One of the many applications of percent is toward mixture problems. Mixture problems involve a situation where chemicals or solutions with different concentration are being combined or mixed then we determine the unknown concentration or volume if the other two components are known. The diagram below illustrates the process on how to solve mixture word problems. As figured, mixture problem always contains two sets of quantities or equations: the volume and the concentration content.
1. A pharmacist has 30L of a 10% drug solution. How many liters of 5% solution must be added to get a mixture that is 8%?
To solve mixture problems, we establish two equations. The first equation pertains to the volume of liquids to be mixed or added. The second equation pertains to the concentration of acid, alcohol, solution or any chemicals found in the liquids to be mixed. Total concentration of such chemicals is obtained by multiplying the volume and the concentration level or content. Then solve these equations simultaneously by using any algebraic method.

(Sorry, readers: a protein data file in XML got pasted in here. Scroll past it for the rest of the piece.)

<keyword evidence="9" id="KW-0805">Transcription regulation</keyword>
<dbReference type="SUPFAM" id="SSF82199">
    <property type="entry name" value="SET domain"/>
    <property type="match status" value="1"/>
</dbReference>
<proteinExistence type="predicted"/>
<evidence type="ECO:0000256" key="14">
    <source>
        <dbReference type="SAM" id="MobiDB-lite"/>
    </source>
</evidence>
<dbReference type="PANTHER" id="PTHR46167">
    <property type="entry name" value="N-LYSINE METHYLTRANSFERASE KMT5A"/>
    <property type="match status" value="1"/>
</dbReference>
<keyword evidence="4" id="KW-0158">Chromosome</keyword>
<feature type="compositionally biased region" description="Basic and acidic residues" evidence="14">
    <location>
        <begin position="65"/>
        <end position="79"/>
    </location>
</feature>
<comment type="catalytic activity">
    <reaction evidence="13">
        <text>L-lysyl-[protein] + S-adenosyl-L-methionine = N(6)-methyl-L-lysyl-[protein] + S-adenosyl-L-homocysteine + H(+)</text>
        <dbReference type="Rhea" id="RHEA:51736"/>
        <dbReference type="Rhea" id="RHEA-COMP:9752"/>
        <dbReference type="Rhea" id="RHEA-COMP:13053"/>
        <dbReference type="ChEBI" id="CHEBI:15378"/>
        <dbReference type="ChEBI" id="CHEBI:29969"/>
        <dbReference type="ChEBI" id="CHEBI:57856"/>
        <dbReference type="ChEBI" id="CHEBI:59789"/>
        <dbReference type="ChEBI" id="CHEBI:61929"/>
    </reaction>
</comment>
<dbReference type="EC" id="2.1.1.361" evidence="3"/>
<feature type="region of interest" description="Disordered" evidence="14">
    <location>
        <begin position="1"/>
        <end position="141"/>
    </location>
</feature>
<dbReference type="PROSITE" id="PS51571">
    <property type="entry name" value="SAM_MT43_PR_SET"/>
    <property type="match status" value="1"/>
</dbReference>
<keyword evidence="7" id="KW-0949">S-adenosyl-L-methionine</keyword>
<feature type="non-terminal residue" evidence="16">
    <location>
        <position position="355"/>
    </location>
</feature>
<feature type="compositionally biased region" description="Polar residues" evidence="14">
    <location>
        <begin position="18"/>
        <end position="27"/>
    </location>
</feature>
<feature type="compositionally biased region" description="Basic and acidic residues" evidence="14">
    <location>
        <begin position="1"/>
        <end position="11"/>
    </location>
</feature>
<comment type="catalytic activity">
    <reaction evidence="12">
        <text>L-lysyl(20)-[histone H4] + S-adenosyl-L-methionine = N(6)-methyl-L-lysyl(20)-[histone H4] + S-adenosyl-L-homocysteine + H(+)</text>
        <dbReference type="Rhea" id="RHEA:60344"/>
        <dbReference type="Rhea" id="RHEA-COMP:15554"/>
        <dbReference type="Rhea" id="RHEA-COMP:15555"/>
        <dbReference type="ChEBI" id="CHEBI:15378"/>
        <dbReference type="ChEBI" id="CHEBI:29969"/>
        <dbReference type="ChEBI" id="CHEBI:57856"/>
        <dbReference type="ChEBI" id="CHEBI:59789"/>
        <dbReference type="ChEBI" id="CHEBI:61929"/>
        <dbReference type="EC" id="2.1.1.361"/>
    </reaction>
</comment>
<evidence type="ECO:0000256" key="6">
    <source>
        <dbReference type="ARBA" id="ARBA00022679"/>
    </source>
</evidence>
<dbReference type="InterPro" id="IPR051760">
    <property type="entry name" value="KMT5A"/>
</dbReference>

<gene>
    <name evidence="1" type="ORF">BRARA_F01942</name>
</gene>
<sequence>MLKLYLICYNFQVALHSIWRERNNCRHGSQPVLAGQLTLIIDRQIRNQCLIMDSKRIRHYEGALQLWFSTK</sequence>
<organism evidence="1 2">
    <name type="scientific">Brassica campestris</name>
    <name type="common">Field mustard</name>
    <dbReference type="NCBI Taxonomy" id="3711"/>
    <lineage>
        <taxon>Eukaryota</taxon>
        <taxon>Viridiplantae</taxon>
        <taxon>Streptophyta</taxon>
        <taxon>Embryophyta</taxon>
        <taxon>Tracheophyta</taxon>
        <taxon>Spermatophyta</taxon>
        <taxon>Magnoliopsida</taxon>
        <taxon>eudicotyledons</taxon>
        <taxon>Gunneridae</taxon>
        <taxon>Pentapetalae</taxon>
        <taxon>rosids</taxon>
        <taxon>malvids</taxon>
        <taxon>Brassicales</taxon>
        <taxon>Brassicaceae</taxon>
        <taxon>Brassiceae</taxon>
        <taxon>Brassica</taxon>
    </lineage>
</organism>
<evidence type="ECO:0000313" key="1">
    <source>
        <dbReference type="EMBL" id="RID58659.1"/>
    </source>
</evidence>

Let \(x\) be the unknown volume (in liters) of the 5% solution so \(30+x\) is the volume (in liters) of the total mixture which is 8% solution. The equations are
2. A manufacturer of a certain brand of soft drinks claimed that their orange soda is “naturally flavored”, though it has only 5% orange juice. A new regulation specifies that to be “natural” any drink should have at least 10% fruit juice. How much pure orange juice must this manufacturer add to a 1000 gal orange soda to conform the said regulation?
Volume: 1000 gallons + \(x\) gallons = 1000 + \(x\) gallons
Amount of orange juice: 5% of 1000 gallons + 100% of \(x\) gallons = 10% of 1000 + \(x\) gallons
From these data, we can now formulate the equations. These are,
Solve for \(x\) in the second equation.